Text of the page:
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The Language Of Life

4.7 out of 5 stars 55 customer reviews

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Audio CD, February 8, 1990
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Editorial Reviews

Product Description

Everything But The Girl - Language Of Life - Cd

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By the time of The Language of Life, Everything but the Girl had reached a point in their career where they could get accomplished jazz musicians Joe Sample, Michael Brecker, and Stan Getz to play on their album and not have it perceived as an affectation: the duo had already made five albums that showcased Ben Watt's ability to write a classic melody and Tracey Thorn's silky vocals. In working with producer Tommy Lipuma, they made an album of superficially perfect love songs--beautiful tunes all, but overproduced to the point where the feelings behind them are only rarely glimpsed. There are some great songs, though--"The Road," "Driving," "Me and Bobby D," "Imagining America" are some of the best in EBTG's distinguished catalog--and they manage to make Language a worthy album despite the shortcomings. Check out EBTG's Acoustic for more nuanced versions of "Driving" and "Me and Bobby D." --Randy Silver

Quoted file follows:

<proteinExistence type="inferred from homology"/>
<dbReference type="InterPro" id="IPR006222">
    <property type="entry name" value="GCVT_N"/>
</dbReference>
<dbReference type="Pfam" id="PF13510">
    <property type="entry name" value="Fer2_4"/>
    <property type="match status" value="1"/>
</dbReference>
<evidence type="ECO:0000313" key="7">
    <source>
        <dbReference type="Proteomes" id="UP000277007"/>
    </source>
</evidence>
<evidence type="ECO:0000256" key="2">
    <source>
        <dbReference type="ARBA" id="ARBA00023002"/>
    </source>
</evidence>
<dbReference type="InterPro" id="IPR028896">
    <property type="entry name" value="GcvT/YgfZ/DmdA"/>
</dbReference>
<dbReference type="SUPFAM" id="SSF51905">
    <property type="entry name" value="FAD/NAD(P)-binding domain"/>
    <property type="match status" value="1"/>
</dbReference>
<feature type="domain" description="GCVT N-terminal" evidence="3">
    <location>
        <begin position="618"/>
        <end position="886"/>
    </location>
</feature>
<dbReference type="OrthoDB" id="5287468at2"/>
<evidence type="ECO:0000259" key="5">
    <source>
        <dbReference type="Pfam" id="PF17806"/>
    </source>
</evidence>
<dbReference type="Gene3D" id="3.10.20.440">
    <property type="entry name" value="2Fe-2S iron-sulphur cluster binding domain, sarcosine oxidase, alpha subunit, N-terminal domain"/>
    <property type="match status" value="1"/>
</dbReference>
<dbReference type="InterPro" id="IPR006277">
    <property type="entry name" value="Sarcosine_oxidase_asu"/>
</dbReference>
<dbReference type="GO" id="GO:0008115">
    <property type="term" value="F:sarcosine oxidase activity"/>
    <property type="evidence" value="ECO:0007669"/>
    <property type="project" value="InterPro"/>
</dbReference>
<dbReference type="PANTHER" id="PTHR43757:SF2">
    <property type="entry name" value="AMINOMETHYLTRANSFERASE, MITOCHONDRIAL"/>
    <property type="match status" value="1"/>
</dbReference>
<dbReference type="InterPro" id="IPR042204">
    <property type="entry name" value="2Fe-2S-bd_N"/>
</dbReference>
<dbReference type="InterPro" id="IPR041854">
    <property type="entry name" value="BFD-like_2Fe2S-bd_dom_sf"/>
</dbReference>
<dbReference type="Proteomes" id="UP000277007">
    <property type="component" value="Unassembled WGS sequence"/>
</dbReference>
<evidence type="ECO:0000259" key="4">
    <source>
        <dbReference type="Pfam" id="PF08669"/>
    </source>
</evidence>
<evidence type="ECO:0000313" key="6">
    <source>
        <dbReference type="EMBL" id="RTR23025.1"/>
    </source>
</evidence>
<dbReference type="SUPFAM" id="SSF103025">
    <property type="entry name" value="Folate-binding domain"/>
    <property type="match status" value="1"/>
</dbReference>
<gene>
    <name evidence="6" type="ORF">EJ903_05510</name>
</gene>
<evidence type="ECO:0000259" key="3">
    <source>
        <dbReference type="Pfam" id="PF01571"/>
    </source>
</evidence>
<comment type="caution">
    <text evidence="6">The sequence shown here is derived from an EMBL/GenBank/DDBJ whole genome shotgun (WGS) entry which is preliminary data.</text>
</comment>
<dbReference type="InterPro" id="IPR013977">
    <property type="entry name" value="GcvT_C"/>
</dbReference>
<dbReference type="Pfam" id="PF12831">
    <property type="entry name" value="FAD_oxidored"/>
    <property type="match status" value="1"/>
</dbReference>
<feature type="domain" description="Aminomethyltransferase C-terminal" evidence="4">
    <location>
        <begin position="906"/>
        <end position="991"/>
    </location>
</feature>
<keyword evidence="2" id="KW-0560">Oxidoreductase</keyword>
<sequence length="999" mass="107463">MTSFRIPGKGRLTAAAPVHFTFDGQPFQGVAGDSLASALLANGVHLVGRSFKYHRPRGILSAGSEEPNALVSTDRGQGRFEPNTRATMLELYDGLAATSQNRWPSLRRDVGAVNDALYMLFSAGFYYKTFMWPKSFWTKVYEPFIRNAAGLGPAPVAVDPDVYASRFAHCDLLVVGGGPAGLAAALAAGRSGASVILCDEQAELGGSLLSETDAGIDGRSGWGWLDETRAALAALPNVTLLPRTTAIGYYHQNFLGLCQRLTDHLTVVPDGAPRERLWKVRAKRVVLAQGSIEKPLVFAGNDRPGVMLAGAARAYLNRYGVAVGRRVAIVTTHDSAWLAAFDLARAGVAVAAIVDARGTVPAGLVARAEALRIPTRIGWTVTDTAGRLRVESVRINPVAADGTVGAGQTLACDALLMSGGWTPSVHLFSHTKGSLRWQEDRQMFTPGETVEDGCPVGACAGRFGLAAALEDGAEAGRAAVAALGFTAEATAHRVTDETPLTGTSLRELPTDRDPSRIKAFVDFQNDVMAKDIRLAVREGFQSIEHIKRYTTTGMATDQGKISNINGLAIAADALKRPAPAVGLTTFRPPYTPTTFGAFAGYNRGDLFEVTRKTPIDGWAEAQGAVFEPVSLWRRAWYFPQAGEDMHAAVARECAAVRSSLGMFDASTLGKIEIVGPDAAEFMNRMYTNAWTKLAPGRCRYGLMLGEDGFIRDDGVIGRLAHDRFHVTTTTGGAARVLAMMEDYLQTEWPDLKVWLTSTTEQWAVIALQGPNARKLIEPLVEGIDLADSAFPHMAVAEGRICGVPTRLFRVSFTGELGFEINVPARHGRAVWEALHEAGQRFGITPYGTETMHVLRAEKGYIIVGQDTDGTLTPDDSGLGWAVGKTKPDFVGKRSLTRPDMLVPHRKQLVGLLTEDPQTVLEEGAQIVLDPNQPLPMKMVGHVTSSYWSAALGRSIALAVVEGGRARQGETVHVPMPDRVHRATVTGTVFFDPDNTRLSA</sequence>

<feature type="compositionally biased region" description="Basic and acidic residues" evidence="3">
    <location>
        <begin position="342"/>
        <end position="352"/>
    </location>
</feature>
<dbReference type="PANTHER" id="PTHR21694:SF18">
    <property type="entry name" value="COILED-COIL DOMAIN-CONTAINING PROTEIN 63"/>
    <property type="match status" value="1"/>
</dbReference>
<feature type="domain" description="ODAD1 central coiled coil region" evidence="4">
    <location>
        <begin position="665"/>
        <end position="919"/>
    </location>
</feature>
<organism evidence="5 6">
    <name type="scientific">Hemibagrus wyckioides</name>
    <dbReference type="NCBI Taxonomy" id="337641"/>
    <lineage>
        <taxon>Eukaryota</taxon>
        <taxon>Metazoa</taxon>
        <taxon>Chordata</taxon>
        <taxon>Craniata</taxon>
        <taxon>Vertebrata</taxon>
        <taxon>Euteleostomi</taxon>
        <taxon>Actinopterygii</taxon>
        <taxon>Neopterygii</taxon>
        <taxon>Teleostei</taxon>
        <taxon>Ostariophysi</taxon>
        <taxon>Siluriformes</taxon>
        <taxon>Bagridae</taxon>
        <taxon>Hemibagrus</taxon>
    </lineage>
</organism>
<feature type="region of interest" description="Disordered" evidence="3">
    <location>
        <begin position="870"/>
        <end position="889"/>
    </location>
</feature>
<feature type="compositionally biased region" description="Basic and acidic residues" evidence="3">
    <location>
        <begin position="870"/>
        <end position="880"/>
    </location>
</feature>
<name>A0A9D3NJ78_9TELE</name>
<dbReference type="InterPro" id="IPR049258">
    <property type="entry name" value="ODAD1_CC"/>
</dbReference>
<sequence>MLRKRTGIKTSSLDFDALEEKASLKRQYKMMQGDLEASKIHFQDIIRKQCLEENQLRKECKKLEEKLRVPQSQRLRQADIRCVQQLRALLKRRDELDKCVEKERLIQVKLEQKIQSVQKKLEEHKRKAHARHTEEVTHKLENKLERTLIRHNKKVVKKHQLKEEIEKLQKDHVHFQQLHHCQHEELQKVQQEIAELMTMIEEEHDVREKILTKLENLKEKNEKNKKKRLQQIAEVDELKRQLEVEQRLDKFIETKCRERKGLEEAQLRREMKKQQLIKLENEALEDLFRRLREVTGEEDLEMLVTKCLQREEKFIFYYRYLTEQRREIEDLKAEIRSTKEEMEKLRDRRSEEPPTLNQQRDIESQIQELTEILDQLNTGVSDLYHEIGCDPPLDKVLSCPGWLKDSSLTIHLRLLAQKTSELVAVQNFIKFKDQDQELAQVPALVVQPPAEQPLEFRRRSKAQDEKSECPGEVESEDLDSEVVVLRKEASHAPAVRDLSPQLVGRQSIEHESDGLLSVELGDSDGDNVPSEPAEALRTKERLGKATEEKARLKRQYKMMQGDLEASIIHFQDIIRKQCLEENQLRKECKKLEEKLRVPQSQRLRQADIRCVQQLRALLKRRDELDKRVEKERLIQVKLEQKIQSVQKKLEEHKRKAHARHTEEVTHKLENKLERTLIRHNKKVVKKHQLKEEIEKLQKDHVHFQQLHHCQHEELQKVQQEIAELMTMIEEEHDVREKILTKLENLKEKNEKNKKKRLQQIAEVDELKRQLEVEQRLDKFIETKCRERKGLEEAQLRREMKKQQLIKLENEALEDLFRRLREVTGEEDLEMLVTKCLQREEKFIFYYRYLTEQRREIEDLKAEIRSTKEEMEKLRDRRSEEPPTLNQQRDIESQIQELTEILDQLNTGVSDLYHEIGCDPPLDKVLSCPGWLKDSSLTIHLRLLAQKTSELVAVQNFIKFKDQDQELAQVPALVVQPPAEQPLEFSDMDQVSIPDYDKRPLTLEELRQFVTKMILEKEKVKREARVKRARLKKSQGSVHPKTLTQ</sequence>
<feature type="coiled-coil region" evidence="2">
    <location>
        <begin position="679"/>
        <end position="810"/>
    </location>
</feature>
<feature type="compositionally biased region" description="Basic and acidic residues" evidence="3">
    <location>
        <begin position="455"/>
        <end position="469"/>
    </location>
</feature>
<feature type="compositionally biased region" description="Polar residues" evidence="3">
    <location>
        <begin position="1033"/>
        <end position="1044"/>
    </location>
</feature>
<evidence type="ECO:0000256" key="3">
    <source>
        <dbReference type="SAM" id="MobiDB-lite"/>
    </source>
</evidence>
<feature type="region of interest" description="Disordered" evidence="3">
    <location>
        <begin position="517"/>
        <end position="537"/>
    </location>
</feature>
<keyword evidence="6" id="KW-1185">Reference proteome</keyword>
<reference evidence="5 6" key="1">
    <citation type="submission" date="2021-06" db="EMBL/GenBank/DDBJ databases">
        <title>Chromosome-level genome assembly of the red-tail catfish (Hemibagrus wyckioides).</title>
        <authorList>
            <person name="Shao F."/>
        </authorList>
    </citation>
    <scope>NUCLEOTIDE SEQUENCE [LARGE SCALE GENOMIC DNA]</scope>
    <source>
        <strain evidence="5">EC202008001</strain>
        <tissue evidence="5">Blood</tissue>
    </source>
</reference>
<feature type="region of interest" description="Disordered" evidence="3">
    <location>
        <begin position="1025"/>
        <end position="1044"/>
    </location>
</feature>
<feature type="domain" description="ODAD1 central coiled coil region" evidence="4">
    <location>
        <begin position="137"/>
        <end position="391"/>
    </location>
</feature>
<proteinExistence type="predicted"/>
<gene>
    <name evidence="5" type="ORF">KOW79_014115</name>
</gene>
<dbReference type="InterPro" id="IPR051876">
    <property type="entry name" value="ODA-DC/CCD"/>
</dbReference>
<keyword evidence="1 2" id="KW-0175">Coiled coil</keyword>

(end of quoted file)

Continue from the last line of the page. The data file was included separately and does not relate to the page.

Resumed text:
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Product Details

  • Audio CD (February 8, 1990)
  • Number of Discs: 1